AMD Trinity Desktop APU - Graphics Performance Preview
AMD Trinity Desktop APU - Graphics Performance Preview
In May this year, AMD officially launched its Trinity Accelerated Processing Unit (APU) that features the next generation APU architecture. It is built on a mature 32nm SOI process technology, using a second revision of the Bulldozer architecture. At its launch, AMD only released mobile versions of Trinity APUs that will power ultrathin AMD platform based notebooks.
Now, AMD is about to launch the desktop versions of the Trinity APU, bringing its Heterogeneous System Architecture (HSA) to desktop computing this time round. AMD's flagship desktop Llano series APUs, that were launched last in 2011, failed to make inroads with its touted ability to leverage on both the CPU and GPU portions of the APU to execute tasks in parallel for a balanced system architecture. With this Trinity update, AMD claims that its Heterogeneous System Architecture can run much more efficiently than ever before, as the CPU and GPU of the next generation APU work in tandem once more to run desktop applications with improved compute power and lower power consumption.
The official launch of the AMD A-Series Trinity desktop APUs is just next week on Tuesday, 2nd October. Due to its media embargo, we can only reveal certain aspects of the flagship Trinity APU, the AMD A10-5800K that we have in our possession. In order to keep our sneak preview of this new APU relevant, we shall focus on its graphical performance prowess, in particular, its performance levels for both DirectX 10 and 11 games. Last of all, we conducted a quick Blu-ray playback test to see how efficient its new Radeon graphics core can offload its CPU core for this HD audio-visual test. Hence, without further ado, we shall put the Trinity desktop APU through its paces.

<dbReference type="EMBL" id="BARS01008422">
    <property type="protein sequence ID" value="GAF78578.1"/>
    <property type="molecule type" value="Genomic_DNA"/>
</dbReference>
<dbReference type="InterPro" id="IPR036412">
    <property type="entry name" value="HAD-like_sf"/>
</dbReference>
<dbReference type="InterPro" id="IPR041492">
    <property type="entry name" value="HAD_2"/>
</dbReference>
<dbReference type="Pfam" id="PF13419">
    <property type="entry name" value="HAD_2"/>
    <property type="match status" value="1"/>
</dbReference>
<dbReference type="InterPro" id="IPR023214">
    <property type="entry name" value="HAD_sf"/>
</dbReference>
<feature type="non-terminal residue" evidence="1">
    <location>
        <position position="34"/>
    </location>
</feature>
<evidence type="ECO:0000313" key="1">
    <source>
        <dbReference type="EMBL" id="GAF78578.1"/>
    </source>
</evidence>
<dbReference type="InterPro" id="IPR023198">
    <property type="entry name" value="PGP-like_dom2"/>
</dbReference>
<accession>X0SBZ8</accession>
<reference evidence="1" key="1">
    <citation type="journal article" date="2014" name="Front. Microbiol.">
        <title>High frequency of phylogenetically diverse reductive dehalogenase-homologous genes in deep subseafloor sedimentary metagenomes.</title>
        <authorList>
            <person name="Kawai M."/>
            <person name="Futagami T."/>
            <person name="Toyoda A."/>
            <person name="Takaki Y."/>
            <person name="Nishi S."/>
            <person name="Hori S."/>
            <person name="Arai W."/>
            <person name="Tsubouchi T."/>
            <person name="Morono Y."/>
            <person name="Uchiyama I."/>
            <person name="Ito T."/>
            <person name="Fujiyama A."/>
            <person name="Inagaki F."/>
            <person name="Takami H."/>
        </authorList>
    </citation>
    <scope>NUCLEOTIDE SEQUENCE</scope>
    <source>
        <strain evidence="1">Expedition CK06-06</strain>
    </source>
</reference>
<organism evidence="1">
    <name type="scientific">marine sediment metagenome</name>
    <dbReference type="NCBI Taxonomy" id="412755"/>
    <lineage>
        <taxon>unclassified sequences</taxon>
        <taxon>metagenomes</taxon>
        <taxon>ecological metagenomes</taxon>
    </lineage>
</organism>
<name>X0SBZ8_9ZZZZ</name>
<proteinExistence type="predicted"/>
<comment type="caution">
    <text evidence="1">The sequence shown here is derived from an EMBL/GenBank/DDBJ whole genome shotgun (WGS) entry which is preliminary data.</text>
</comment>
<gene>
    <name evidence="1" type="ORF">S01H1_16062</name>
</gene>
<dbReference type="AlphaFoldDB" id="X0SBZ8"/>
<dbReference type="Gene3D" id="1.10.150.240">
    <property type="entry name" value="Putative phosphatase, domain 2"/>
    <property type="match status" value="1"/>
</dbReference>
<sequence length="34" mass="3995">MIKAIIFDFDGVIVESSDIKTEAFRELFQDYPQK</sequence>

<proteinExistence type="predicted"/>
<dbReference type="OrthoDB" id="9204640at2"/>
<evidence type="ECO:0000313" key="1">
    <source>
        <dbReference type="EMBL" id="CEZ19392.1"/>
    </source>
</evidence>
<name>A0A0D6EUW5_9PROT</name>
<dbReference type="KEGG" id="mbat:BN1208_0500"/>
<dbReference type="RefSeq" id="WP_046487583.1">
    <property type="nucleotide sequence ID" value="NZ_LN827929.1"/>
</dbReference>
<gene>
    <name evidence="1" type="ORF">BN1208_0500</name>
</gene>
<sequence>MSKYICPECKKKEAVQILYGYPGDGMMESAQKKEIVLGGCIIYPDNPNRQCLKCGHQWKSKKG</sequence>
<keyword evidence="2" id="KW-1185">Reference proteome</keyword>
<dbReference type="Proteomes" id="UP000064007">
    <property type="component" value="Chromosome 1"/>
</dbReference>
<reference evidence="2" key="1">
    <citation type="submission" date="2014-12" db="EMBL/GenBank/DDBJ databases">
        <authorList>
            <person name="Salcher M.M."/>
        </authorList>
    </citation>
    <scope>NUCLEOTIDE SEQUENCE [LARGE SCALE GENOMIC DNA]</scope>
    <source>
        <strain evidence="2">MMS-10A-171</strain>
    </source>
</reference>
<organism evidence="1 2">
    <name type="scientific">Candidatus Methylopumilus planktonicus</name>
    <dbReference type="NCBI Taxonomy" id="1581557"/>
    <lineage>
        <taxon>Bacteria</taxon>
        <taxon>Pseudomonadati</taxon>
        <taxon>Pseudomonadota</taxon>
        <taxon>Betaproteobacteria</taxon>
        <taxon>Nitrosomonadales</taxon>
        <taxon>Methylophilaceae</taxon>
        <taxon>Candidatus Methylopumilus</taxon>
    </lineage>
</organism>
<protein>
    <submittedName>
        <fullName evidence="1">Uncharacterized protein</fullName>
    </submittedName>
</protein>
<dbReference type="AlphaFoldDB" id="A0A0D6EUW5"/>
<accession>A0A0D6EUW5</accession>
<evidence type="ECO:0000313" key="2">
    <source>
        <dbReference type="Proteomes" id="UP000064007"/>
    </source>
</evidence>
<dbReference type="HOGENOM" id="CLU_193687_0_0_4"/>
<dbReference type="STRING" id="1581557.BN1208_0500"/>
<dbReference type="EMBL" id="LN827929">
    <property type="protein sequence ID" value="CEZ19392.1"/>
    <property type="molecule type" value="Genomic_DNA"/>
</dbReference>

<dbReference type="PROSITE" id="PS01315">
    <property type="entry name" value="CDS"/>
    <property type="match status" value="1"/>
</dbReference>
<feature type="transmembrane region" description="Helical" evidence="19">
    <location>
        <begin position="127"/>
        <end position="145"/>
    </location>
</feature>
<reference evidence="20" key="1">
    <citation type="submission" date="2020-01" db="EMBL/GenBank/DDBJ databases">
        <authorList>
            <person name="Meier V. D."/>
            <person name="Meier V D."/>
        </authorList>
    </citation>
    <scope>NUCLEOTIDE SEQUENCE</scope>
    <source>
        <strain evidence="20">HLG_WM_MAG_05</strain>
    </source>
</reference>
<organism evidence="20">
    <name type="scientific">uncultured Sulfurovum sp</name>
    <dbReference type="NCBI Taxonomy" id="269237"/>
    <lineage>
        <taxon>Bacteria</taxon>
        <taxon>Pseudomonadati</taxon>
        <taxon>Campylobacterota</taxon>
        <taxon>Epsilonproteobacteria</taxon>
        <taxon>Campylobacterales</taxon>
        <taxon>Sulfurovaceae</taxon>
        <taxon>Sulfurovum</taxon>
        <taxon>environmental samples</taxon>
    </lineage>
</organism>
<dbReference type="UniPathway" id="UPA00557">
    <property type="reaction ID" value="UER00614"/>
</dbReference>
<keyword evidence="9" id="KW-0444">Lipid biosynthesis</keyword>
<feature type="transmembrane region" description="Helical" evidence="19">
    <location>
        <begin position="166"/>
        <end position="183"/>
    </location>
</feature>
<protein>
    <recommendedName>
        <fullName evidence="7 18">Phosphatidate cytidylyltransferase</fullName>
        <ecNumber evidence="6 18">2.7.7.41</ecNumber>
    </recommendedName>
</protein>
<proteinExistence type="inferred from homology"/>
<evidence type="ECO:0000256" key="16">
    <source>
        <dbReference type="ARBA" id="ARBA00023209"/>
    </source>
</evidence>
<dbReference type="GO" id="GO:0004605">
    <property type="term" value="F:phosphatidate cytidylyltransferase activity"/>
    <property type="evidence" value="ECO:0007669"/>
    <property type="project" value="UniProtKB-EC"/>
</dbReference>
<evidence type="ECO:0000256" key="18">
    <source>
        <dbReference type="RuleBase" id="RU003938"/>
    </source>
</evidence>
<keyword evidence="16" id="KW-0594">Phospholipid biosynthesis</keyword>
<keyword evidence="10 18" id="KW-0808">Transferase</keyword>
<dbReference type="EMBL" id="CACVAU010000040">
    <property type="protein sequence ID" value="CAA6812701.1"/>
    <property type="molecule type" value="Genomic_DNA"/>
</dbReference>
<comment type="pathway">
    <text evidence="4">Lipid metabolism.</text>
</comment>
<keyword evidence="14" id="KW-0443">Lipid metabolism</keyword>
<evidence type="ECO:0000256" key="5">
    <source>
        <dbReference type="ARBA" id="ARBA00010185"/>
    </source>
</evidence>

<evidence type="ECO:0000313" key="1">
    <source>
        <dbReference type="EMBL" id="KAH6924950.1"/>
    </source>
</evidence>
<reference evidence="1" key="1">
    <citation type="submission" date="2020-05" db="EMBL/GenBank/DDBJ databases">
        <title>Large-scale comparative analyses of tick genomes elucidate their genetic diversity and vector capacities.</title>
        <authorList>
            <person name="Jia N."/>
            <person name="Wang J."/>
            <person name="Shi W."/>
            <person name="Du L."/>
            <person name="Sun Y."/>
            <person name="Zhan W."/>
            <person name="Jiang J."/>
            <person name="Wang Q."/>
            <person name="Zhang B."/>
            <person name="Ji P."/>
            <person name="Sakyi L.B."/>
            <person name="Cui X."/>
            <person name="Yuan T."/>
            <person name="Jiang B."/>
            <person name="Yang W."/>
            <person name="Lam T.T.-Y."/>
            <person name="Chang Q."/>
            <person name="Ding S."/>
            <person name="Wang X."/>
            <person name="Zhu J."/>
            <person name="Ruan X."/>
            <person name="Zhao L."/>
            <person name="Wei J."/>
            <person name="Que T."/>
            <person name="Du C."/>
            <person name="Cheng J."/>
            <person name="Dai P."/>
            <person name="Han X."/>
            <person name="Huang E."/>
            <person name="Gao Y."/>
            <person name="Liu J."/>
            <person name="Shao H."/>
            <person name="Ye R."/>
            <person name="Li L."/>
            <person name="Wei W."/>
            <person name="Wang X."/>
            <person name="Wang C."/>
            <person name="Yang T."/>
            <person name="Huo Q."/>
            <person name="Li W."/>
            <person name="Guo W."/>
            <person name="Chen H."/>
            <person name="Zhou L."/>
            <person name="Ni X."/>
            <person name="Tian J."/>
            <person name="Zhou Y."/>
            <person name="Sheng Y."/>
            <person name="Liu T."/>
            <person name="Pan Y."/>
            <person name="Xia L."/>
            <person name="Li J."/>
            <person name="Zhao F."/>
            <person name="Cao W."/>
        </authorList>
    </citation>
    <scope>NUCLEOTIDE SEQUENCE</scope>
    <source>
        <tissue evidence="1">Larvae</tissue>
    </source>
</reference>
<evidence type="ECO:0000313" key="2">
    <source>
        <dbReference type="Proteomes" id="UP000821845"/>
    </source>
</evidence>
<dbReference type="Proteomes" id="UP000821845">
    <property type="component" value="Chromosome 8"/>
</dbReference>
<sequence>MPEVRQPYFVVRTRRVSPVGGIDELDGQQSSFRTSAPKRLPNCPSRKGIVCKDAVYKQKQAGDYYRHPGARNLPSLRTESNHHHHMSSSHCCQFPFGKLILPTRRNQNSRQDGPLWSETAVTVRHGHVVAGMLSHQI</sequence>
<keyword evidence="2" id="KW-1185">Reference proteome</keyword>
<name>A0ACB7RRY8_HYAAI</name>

(Base / Turbo)
|L2 Cache||AMD Turbo
|Radeon Cores||GPU Clock
|DDR3 Memory Support|
|A10-5800K||HD 7660D||100W||4||3.8GHz / 4.2GHz||4MB||Yes||384||800MHz||
up to 1866MHz
Using AMD's flagship A10-5800K Trinity APU, we are able to put its Radeon HD 7660D graphics core to the test and determine how decent its performance numbers will be. For comparisons, we've put together integrated graphics performance numbers that we've gathered previously from the Intel Core i7-2600K and Core i5-2500 that feature the Intel HD Graphics 3000 engine as well as the top-of-the-line third generation Intel Core i7-3770K processor and its Intel HD 4000 graphics core. We have decided to include our past results with a NVIDIA GeForce GT 220 (512MB) discrete graphics card to ascertain just how close or far off the performance of integrated GPU's capabilities against a low-end graphics card.
Since the GeForce GT 220 is only DirectX 10 capable, we have decided to include a couple of low-end DirectX 11 graphics cards such as NVIDIA GeForce GT 520 (courtesy of an MSI N520GT-MD1GD3/LP with 1GB DDR3) and an NVIDIA GeForce GT 440 (using an ASUS ENGT440/DI/1GD5 with 1GB of GDDR5). The reason for including two cards is due to the anemic performance of the GeForce GT 520 as it grossly under-performs even when it is up against the GeForce GT 220. As such, we brought something a step ahead of the old DX10 card which happened to be a GeForce GT 440.
We also tried downclocking the Intel Core i7-3770K to the level of the Intel Core i7-2600K in order to create a level playing field of comparison for the Intel integrated graphics performance comparison. However as we found out, all of our tests are so GPU constrained that the difference in CPU speeds didn't matter one bit - the differences were too negligible. As such, the results shown are with the default CPU clock speed.
AMD A10-5800K Test System Configuration